Now if you think I was a bit strange in my description it is because all this happens just like that.

For example,

………..And so Bekir finds himself the only person smiling as the board meeting continues around him.

Michael is staring at the organisational chart on his wall that clearly defines everyone’s role………(p 94.).

What happens here is that we jump in an instant from one character in one room to another character in a room in another building with absolutely no warning. This happens right through the book. In the early stages I felt it a little unsettling but I soon became accustomed. And anyway that is what is happening. All the characters are doing their own thing at the same time as everyone else. It is all so true to life. What isn’t true to life is that sometimes ‘we’ – that is the writer and his companion the reader – can be told what is in someone’s head. But not all the time.

As the story unfolds we start to see, gradually, that everyone is involved in their own private voyage of self discovery. We get to know some better than others as we would in a new work situation. I found myself wanting to talk to the characters and to form a close relationship in a real way. For the first time that I have read any book I felt personally engaged with some of the people. I fell in love with Irem. I knew exactly where Murat was coming from and I wished him well – I’ve been there myself. I knew Katja in another life but she went to Nepal and never came back.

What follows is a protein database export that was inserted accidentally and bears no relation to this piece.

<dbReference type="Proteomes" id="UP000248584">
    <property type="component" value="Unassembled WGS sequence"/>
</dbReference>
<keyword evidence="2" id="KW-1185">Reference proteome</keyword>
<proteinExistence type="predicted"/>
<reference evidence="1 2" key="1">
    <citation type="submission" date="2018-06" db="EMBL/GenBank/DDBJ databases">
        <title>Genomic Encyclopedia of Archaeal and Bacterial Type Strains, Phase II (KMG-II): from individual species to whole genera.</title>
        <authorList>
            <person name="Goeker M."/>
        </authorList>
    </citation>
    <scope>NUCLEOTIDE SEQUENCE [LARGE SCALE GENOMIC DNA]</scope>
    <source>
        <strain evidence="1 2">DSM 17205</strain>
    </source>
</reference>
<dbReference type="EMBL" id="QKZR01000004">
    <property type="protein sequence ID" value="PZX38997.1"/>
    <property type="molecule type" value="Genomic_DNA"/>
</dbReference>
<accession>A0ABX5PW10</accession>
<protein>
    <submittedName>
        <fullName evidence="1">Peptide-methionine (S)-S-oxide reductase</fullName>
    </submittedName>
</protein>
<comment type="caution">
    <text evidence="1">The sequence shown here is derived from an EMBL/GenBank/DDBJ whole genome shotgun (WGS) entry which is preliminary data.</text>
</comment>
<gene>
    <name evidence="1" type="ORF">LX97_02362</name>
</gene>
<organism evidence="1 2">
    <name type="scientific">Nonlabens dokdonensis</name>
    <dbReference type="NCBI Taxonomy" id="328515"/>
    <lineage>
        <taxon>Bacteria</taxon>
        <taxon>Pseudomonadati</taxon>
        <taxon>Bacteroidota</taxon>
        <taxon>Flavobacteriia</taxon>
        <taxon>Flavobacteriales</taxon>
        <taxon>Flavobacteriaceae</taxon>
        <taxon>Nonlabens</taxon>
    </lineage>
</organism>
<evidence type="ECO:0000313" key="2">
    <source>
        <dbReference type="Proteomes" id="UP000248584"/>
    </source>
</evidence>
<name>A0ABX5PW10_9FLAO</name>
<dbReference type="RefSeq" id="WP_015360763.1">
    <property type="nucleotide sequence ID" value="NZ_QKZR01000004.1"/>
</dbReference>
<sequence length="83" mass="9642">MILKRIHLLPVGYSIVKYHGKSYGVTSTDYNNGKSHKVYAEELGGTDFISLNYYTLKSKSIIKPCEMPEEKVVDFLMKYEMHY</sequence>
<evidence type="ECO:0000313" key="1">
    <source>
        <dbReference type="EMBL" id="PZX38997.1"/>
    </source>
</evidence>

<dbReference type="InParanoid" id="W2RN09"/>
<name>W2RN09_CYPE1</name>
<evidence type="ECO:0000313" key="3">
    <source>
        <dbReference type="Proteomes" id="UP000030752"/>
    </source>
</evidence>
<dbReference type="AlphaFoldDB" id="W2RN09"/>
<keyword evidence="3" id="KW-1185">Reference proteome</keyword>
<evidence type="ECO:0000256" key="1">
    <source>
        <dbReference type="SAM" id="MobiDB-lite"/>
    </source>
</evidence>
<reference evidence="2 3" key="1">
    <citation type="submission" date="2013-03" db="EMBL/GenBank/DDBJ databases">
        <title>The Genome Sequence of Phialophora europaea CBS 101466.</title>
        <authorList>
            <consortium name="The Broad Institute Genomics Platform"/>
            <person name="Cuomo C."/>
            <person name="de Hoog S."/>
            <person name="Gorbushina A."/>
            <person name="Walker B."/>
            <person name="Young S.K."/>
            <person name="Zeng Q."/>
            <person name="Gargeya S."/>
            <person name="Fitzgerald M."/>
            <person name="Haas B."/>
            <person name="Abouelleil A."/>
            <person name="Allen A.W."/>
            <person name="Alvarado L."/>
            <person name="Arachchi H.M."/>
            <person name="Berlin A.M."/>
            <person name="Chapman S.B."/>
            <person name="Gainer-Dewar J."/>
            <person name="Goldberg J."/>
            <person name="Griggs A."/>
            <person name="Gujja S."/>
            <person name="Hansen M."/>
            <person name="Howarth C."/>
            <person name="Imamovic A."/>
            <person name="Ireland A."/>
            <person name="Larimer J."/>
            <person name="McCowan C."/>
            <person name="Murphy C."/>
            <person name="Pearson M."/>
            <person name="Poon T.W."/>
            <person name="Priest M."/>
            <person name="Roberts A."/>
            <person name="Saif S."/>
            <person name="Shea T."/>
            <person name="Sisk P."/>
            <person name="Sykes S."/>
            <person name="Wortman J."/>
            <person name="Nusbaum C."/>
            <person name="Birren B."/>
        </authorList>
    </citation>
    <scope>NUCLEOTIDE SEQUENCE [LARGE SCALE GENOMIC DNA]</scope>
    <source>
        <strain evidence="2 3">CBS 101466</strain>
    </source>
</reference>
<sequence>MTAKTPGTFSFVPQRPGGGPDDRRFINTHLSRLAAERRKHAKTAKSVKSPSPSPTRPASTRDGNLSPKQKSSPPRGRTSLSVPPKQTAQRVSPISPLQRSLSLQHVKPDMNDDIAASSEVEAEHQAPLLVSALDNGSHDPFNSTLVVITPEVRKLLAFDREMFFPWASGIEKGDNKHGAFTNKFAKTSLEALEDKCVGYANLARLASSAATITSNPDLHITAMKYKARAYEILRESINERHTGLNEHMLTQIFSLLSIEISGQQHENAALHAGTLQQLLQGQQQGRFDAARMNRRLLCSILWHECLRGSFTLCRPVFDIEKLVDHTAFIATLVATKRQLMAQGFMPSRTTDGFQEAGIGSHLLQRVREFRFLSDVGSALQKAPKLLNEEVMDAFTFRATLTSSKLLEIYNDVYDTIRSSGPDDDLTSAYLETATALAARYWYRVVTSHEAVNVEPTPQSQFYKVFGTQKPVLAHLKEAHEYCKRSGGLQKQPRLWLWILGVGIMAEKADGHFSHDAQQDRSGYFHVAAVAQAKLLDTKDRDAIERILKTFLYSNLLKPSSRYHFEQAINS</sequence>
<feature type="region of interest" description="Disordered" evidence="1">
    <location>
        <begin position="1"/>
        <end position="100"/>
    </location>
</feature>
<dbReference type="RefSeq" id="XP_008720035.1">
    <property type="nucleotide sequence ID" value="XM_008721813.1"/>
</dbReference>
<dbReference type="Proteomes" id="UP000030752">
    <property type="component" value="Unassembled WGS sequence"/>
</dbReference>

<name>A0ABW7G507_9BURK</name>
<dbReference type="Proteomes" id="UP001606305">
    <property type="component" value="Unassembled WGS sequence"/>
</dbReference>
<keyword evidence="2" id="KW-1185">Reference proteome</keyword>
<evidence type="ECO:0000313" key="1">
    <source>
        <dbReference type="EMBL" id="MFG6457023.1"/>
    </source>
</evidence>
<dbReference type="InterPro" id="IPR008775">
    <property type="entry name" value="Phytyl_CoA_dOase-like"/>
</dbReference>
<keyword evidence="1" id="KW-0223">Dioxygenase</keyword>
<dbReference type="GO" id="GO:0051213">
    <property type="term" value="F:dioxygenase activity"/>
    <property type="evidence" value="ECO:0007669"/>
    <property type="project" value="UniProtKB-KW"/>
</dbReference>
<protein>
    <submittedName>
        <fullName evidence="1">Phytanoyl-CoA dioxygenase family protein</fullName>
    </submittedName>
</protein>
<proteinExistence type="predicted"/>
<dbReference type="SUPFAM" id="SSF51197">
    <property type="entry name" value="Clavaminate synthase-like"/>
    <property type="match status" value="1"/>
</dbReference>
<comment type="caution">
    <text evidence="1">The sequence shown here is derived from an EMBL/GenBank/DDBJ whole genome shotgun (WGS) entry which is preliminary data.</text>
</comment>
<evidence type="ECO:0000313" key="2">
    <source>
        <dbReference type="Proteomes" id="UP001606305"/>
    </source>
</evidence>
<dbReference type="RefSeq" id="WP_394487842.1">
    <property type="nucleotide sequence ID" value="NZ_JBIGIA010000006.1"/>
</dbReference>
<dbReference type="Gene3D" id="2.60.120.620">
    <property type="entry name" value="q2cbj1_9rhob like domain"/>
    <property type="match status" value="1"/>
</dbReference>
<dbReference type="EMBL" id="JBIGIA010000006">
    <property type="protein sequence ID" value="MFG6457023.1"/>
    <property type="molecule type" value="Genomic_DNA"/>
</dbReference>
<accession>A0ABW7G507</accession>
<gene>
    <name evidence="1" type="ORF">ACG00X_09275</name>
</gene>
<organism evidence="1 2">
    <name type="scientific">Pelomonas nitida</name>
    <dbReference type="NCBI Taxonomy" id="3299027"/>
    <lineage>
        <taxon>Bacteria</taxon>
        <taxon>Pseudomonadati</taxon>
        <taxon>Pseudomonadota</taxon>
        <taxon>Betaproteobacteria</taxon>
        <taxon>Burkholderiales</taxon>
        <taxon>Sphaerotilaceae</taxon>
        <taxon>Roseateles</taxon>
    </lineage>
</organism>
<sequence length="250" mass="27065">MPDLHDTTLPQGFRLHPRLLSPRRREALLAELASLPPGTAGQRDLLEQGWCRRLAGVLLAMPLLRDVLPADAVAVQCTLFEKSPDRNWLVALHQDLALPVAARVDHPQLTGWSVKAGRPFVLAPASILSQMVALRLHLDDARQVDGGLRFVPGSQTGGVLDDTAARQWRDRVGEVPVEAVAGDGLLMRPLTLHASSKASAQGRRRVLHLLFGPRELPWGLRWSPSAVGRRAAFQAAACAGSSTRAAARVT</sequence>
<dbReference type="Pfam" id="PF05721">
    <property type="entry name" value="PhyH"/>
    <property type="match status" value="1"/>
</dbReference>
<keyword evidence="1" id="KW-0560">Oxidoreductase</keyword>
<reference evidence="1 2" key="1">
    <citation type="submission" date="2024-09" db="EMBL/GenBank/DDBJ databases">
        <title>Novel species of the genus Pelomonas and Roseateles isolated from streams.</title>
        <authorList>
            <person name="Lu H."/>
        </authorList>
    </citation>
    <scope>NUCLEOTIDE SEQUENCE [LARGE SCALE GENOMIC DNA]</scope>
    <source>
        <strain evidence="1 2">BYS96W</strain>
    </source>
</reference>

Leonard’s characters are not some fictional people he has manufactured out of the air – they are some of the most real and vibrant and flawed and wonderful people I have met.

And it is tempting to read it as an autobiography but I won’t even try.

It is too hard to say anything else. Except to say that this is the first book I have purchased online  from overseas. If you don’t read novels then don’t bother. If you do, then don’t ask for it at the library. Go on line and buy it. You will definitely want to keep it.

Do I have to rate it? Give it so many stars? I can’t. It has just redefined my rating system.


14 thoughts on “Istanbul Days Istanbul Nights

  1. Oh thank you so much for this wonderful review. I will reblog it but would you mind reviewing it on amazon as well or goodreads? It would help. And thank you again so very much.


    1. Leonard you can use it how you wish. It was really my great pleasure to have read the book. I might have got Philip to have been a bit more persuasive when he was talking to Michael, but that was just because I fell so hard for the lady. Maybe you can delete this last bit if it gives away too much to people who want to read it.

      Liked by 1 person

      1. I think you do. They don’t let the author post reviews but actually maybe I can. Let me check tomorrow. I’m going out now. I’ll get back to you tomorrow, okay?